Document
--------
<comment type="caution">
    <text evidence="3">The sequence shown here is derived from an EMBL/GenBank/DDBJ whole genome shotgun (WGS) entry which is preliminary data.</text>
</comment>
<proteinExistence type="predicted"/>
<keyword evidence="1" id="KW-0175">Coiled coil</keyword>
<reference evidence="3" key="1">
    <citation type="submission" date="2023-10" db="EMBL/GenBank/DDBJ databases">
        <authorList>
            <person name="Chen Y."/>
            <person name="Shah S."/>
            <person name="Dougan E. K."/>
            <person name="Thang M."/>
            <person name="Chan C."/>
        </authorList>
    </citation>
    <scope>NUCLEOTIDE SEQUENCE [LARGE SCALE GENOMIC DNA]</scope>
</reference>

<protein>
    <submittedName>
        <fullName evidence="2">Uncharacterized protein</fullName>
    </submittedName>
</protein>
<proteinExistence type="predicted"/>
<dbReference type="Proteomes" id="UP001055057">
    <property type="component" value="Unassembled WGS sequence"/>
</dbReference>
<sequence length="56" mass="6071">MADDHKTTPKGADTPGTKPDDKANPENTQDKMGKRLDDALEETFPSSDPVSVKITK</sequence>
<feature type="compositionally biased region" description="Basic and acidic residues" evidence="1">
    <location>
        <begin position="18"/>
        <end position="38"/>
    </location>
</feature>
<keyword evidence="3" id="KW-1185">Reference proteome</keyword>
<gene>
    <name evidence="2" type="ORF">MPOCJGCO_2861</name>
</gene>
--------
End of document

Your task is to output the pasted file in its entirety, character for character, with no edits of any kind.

<comment type="caution">
    <text evidence="3">The sequence shown here is derived from an EMBL/GenBank/DDBJ whole genome shotgun (WGS) entry which is preliminary data.</text>
</comment>
<proteinExistence type="predicted"/>
<keyword evidence="1" id="KW-0175">Coiled coil</keyword>
<reference evidence="3" key="1">
    <citation type="submission" date="2023-10" db="EMBL/GenBank/DDBJ databases">
        <authorList>
            <person name="Chen Y."/>
            <person name="Shah S."/>
            <person name="Dougan E. K."/>
            <person name="Thang M."/>
            <person name="Chan C."/>
        </authorList>
    </citation>
    <scope>NUCLEOTIDE SEQUENCE [LARGE SCALE GENOMIC DNA]</scope>
</reference>

<protein>
    <submittedName>
        <fullName evidence="2">Uncharacterized protein</fullName>
    </submittedName>
</protein>
<proteinExistence type="predicted"/>
<dbReference type="Proteomes" id="UP001055057">
    <property type="component" value="Unassembled WGS sequence"/>
</dbReference>
<sequence length="56" mass="6071">MADDHKTTPKGADTPGTKPDDKANPENTQDKMGKRLDDALEETFPSSDPVSVKITK</sequence>
<feature type="compositionally biased region" description="Basic and acidic residues" evidence="1">
    <location>
        <begin position="18"/>
        <end position="38"/>
    </location>
</feature>
<keyword evidence="3" id="KW-1185">Reference proteome</keyword>
<gene>
    <name evidence="2" type="ORF">MPOCJGCO_2861</name>
</gene>